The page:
Category Archives: Social Networking

Election 2016 — But How Do We Fix This Year’s Mess?

The short answer is, we can’t.  Barring a federal indictment, or someone being crushed to death in the tragic collapse of an enormous ego, or other unforeseen and unlikely circumstance, Donald Trump and Hillary Clinton are this year’s disastrous nominees.  Get used to the idea.  We can’t fix it . . . but we might, just might be able to mitigate the damage regardless of the outcome.

Why we can’t fix things this year:  Bernie Sanders and Donald Trump were right about one thing — the system is rigged, just not in the way they think it is.  It’s already too late to put a credible third-party candidate on the ballot in some states and impossible in many others; and, no, I don’t consider the Libertarian Party’s ticket a credible alternative (but that ticket just might be useful in mitigation, which we’ll get to shortly).

Why is it too late?

The Big Two get their nominees on the November ballot pretty much automatically.  The Big Two have seen to that.  But that’s not all they’ve managed to rig in their favor.  They’ve also made it pretty much impossible for an alternative to get on the ballot to spoil their monopoly.  An “independent” candidate (meaning not affiliated with either the Republican, Democrat, or other “state-recognized” parties) has to jump through innumerable obstacles to get on state ballots.  In order to accomplish that an independent would need to gather an estimated 900,000+ petition signatures in order to make the ballots in all fifty states.  Suppose our independent managed to meet that insurmountable hurdle?  Well, then the next hurdle is arbitrary “deadlines” set at the state level.  For instance, the deadline to submit for inclusion on the November ballot has already passed in several states, including here in Texas.  I find that interesting, considering that technically neither party has yet fielded an official candidate, and won’t until their respective conventions, yet the names Donald Trump and Hillary Clinton will be on the ballot of all fifty states despite these “deadlines” having passed.  Finally, the last hurdle is that several states want you to pay for the privilege of putting your name on their November ballot.  It may be easy for a state party to fork over a couple hundred to a thousand bucks to just one state for ballot access for the eventual nominee, but it’s unrealistic for anyone but the extremely wealthy to pay tribute to all the states that charge such a fee.  Outraged yet?  Read on.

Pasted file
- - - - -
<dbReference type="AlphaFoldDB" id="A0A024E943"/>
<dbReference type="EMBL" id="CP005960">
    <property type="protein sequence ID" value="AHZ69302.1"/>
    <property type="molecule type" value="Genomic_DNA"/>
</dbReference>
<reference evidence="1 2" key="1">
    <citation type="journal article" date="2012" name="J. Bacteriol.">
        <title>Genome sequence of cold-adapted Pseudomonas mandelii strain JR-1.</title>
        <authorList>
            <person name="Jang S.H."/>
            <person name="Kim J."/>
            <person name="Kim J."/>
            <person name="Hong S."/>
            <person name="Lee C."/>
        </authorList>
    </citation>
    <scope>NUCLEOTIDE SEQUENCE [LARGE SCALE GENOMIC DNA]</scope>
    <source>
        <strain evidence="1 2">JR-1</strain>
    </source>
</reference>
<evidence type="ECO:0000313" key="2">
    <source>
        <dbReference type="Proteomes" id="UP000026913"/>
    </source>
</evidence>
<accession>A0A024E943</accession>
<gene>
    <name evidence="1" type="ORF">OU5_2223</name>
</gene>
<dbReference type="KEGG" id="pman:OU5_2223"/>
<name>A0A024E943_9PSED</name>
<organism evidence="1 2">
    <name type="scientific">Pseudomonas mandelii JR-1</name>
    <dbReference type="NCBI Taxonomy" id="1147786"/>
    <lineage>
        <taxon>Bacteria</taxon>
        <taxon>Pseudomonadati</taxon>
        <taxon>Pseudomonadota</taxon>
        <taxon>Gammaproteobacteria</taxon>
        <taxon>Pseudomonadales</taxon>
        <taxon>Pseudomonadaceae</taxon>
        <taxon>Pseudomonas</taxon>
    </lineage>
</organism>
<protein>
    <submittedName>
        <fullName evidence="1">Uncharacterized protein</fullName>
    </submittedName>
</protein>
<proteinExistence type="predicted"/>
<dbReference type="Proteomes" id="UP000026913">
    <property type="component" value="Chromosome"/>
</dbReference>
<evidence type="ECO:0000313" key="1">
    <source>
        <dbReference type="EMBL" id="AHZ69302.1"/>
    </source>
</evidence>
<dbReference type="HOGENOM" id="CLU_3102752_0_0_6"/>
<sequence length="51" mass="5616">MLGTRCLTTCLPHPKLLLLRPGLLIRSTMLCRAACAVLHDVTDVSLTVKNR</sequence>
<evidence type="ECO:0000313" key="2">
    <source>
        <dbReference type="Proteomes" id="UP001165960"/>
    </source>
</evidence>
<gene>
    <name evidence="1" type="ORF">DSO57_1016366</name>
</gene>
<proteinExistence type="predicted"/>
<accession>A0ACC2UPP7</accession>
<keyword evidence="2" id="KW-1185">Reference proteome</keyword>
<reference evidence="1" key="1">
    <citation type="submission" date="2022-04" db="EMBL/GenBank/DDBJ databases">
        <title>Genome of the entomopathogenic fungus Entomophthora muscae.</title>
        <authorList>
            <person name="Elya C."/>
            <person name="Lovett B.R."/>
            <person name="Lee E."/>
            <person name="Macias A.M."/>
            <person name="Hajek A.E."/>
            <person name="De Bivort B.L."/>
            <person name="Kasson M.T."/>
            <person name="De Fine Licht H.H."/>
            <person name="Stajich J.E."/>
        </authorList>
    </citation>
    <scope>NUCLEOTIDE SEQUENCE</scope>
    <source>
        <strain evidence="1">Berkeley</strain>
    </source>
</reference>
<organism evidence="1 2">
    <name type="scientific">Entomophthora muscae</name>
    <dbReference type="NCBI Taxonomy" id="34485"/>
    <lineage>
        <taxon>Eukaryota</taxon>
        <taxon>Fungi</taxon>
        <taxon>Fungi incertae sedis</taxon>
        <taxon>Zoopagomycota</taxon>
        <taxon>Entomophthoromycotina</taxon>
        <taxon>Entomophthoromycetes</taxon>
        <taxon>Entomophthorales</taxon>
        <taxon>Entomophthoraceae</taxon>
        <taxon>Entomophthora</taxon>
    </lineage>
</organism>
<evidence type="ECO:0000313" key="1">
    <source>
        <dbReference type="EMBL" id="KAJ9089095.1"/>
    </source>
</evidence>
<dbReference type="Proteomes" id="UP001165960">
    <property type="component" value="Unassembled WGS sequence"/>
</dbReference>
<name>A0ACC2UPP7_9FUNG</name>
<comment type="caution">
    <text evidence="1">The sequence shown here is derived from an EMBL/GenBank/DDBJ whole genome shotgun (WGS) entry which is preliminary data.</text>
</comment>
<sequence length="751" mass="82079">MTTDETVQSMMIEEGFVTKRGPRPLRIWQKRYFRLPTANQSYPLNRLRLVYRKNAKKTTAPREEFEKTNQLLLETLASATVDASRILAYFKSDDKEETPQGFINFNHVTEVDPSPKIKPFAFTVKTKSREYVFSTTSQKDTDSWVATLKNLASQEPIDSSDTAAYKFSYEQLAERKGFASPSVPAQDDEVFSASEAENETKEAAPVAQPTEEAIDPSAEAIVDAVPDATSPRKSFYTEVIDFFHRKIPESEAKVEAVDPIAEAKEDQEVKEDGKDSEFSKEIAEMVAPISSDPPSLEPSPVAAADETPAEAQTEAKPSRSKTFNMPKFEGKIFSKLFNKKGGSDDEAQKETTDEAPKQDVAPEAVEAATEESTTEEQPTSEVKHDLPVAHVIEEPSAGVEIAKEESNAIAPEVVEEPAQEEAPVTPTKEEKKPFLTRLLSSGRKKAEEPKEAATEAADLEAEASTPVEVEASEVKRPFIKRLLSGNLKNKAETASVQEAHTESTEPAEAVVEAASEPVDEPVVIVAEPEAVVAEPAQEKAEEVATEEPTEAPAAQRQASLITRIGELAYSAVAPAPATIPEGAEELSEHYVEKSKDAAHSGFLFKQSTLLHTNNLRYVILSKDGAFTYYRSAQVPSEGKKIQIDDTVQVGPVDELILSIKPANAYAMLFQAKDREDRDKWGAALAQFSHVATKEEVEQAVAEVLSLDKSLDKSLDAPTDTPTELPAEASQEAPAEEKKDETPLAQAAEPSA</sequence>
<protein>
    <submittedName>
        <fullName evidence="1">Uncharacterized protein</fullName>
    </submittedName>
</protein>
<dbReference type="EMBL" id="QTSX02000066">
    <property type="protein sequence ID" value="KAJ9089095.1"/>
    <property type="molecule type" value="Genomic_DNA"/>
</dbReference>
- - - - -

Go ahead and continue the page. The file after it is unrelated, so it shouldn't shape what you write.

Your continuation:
What about write-in candidates?  Again, the system is rigged in favor of the Big Two.  Forty-three states allow for write-ins.  Of those, thirty-five of them require advance submission of the write-in, otherwise those votes will not even be tallied regardless of how many votes are cast for that individual.  That’s leads to the ludicrous possibility that a write-in candidate could conceivably garner 51% of the votes in one of those states, yet one of the other two “Big Two” party candidates would “win” all the electoral votes for that state.  Seven states flat-out deny you the basic right to write in the name of someone other than those who appear on those states’ ballots, which usually means you’re limited to two, perhaps three choices as arbitrarily decided by the state (i.e., “The Big Two”).  The states on that wall of shame are Arkansas, Hawaii, Louisiana, Mississippi, Nevada, Oklahoma, and South Dakota.  Only eight states in the entire country honor their law-abiding, taxpaying citizens enough to allow them true freedom of choice in a presidential election —Alabama, Delaware, Iowa, New Hampshire, New Jersey, Oregon, Vermont, and Wyoming.

Well, if we can’t fix it, how the hell are we going to mitigate it?  With the only tool left to us, and that is to effectively delegitimize the ultimate “winner” in such a way that the he or she becomes a powerless figurehead “leader” until the next election cycle.  In other words, you vote.  You vote for third party candidates, write in someone even if your ballot will not be tallied, you do anything in your very limited power to ensure that the “winner”, be it Donald Trump or Hillary Clinton, has far less than anything even remotely smacking of 50% of the vote.  Ideally one would want to see neither of the two front runners get even one third of the popular vote, meaning that a solid two-thirds of the country voted against either individual, but that’s not going to happen.  We all know that going into this, because as I’ve already noted the system is rigged by the Big Two.

No president with a significant and solid majority of the electorate having voted against them can claim any sort of mandate to do anything, whether it be negotiating treaties, attempt to bully sovereign nations into paying for walls we all know are never going to be built, submitting for consideration proposals to the now-cowering legislative branch of government, or attempting to seed ideologues into the federal judiciary and the Supreme Court.  Moderation wins by default.  Extremism loses and begins an inevitable downward spiral into oblivion.